But as many people know, ensembles are important, and can in fact accomplish things which a solo performer would never be able to do. An example of an ensemble that does something that a soloist could not is the a cappella group Pentatonix (I am sure there are better examples I could use, but this is the one that has affected me the most). Pentatonix would mostly be labelled as a pop group, but technically they are an ensemble. They do not have a specific “frontman”, or someone who is considerably more famous than the rest of the group. I chose Pentatonix as an example of why an ensemble can be so great because the five-member group creates affects and feelings from their arrangements that could never be achieved by a single singer. To go even further, I argue that if one of them was the frontman of the group, if they were organized more like a band and less like an ensemble, it would draw attention away from their music. Any time the frontman sang, the attention would be solely on him; but when there is no person as a focal point, the music is able to speak for itself, creating a choral effect where every note plays its part and no single part is blown out of proportion, diminishing the effect of the other parts and the effect of the music as a whole. If you want to know what I mean when I say this, go listen to practically any song by Pentatonix, and you’ll see what I am talking about.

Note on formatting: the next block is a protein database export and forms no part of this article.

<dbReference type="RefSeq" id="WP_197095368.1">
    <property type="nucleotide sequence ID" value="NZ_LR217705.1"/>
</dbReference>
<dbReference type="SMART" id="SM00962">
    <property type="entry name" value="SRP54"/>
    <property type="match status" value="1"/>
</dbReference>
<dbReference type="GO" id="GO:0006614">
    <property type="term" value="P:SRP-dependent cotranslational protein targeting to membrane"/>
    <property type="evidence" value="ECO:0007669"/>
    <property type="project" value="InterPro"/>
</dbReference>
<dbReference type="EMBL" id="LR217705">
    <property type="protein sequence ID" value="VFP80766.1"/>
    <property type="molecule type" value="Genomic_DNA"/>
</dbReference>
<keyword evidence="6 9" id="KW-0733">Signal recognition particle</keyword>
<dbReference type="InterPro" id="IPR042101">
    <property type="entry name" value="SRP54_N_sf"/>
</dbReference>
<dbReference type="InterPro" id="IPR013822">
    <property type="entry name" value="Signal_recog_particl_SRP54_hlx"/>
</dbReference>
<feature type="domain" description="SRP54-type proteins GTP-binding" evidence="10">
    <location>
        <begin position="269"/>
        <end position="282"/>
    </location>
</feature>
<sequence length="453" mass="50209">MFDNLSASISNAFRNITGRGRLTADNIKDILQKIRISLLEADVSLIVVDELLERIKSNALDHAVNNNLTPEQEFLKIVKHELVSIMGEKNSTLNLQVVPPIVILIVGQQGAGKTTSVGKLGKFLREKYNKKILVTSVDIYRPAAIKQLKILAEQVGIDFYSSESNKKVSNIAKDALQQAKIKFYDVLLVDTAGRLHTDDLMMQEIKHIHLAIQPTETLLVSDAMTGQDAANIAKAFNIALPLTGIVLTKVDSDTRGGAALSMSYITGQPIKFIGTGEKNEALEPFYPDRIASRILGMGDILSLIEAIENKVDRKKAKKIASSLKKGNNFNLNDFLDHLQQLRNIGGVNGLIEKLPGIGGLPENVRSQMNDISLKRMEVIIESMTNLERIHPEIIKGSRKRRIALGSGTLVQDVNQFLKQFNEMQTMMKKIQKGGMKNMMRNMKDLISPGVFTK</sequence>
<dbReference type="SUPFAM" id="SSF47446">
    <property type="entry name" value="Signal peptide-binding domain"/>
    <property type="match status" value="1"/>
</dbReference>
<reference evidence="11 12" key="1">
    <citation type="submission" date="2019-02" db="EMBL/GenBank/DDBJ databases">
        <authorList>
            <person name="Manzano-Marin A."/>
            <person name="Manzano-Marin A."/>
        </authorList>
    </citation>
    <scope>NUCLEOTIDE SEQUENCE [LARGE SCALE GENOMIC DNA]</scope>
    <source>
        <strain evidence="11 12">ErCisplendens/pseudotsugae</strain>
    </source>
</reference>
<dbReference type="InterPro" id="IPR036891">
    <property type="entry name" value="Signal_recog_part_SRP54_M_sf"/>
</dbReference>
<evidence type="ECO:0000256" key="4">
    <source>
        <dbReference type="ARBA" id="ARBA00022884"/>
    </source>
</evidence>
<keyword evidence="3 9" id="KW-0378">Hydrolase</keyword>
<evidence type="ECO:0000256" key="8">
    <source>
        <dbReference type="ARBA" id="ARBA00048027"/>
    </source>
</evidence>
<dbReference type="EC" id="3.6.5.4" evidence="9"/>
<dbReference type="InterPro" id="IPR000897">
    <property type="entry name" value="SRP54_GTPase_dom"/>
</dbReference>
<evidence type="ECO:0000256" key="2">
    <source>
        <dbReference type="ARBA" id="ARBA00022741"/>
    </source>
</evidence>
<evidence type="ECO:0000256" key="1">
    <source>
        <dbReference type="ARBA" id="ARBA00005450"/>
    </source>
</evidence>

Most performers have a natural tendency to desire attention and recognition on stage. This can be a good thing. A soloist can captivate an audience in a brilliant and unique way. But something every performer should learn is to move out of the spotlight. You are not the art; you are a vessel of the art. If you are not careful, you can get in the way of what you are trying to express. An ensemble is not a lesser plane of existence for a performer. Be okay with performing without being the center of attention; sometimes, that makes the performance come alive in a way it never could otherwise.

What is a College Music Audition Like?

I’m guessing anyone who hasn’t been through a college music audition process doesn’t know what it’s like. Neither did I, until about two days ago. Now that I know, I want to share what it is like for anyone who might be wondering.